Yes, I find it amazingly ironic and annoying when ego-driven when people like Ann Coulter decry Liberal Fascism, when members of the alt-right claim their free speech is being violated, and when self-promoting attention whores like Milo Yiannopoulous and Mike Chernovich point out the hypocrisy of the left.

It’s annoying and ironic, but also, sadly, right.

 

Do Not Forget, Do Not Rename: Calhoon and Wilson

Calhoon and Wilson, the latest arenas in the culture war.

Calhoon College at Yale and Wilson at Princeton, need I say more?

Okay so yes the anger is absolutely warranted these guys were assholes as far as slavery and civil rights respectively were concerned, but so were pretty much all the founding fathers, and most everyone in the country until the abolishment of said institution (or till Barack Obama was elected). Actually, oh fuck, pretty much up until recently and well shit, right freaking now!!!!

The rush to rename everything is one of the most troubling aspects of the latest round of PC nonsense. Yeah I said it, its bullshit for a number of reasons. first and foremost fucking Yale and fucking Princeton. The students at both these institutions already live so drastically differently than the rest of us that addressing that gap is much more difficult than changing a few racists names, so of course, fuck that go for the low hanging fruit baby!

The most important reason in my mind NOT to change the names of these colleges and/or buildings is that with their erasure, we forget. History has already been whitewashed time and again by people with the very purposeful intention of eliminating some fact. Whether it be a fact that a liberal or a conservative, a corporation or a government wants people to conveniently forget, and they do after a time, unless reminded.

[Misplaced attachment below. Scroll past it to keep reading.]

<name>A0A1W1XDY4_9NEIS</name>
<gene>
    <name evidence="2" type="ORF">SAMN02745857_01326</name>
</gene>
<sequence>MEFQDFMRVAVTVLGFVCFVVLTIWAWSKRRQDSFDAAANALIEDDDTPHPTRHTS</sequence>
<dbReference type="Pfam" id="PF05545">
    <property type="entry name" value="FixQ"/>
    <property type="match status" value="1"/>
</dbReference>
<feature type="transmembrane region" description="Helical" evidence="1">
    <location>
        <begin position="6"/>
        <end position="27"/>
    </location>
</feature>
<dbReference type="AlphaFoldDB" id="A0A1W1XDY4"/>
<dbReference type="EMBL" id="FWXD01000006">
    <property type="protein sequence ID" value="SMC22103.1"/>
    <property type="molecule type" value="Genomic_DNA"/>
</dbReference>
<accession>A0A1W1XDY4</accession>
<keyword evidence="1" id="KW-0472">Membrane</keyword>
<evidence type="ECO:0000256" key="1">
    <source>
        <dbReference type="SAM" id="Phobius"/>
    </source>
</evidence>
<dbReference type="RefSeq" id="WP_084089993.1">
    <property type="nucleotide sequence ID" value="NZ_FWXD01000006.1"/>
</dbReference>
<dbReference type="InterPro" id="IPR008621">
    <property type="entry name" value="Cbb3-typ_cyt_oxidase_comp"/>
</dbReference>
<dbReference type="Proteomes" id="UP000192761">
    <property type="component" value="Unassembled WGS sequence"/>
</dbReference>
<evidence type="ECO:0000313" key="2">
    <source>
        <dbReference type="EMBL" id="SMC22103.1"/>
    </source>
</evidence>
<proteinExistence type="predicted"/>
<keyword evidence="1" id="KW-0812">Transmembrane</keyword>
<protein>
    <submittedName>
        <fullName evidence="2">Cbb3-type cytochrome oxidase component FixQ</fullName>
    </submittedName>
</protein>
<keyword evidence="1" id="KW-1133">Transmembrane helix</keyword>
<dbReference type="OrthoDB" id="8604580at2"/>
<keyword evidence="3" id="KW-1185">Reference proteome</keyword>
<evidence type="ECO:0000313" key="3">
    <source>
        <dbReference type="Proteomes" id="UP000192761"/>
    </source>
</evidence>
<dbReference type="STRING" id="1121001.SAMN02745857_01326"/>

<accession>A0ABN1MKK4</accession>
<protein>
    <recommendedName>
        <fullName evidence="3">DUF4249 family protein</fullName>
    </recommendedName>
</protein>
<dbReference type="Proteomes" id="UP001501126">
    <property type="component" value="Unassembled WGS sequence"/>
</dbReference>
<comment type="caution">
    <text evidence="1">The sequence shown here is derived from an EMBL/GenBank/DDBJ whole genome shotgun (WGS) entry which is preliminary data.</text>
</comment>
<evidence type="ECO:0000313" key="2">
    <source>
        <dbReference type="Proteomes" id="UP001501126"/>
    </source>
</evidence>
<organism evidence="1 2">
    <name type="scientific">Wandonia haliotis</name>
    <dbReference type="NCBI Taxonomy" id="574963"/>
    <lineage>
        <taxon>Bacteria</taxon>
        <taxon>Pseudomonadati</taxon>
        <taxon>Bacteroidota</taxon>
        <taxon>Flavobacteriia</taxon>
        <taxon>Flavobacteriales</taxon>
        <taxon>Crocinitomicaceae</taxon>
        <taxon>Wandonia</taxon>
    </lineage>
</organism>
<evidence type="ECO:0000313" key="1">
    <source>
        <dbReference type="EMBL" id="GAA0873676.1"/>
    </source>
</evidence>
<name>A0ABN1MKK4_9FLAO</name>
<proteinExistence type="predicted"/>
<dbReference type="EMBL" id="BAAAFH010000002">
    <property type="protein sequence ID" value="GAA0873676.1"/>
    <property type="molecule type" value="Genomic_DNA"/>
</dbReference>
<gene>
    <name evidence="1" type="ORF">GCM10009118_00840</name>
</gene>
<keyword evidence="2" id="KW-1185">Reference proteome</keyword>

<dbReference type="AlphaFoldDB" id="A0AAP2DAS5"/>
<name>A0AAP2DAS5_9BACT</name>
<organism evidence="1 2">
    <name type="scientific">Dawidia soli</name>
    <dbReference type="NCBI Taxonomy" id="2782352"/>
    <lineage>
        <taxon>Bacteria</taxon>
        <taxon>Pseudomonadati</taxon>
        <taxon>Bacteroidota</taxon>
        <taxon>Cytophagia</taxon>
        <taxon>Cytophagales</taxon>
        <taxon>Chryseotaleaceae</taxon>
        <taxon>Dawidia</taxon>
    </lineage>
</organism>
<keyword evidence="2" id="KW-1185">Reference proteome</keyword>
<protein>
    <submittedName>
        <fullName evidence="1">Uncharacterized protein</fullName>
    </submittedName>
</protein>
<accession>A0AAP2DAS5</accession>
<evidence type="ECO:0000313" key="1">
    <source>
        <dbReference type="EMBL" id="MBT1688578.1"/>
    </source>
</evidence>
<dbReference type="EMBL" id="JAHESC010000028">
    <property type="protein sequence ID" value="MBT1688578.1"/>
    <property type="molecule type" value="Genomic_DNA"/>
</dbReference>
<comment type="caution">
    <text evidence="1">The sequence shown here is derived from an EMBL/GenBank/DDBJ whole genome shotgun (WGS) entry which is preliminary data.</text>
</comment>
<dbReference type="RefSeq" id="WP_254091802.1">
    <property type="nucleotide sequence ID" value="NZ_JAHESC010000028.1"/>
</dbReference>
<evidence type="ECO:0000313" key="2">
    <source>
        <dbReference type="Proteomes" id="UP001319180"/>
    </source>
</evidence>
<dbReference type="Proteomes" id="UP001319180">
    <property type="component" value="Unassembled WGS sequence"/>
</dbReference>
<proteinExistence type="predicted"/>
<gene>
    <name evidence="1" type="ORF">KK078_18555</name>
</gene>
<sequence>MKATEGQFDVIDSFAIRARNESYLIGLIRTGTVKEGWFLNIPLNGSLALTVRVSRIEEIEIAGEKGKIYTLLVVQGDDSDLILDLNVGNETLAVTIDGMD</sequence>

Hell, we only recently have been nationally recalling the terrible internment of Japanese Americans during WW2 (and to a lesser extent Italians) because a formerly closeted sci-fi and social media icon starting pushing the issue. We forget the many former slaves who were collected by police in the south and charges with “vagrancy” in order to be sold into servitude in plants in the south (many of whom died as a result) when we talk about the current spate of Police on young-black-men crime.

History, even and especially the ugly parts, has relevance. I don’t care if its the Taliban, ISIS, The Klan, Black separatists or DuPont trying to re write it, the result is the same. One less example of what not to do and one more case in which doing the good thing for a small number of people and doing the RIGHT thing by history are opposed.

Keep the names and teach the fact that they were imperfect. ‘Teachable moments” indeed.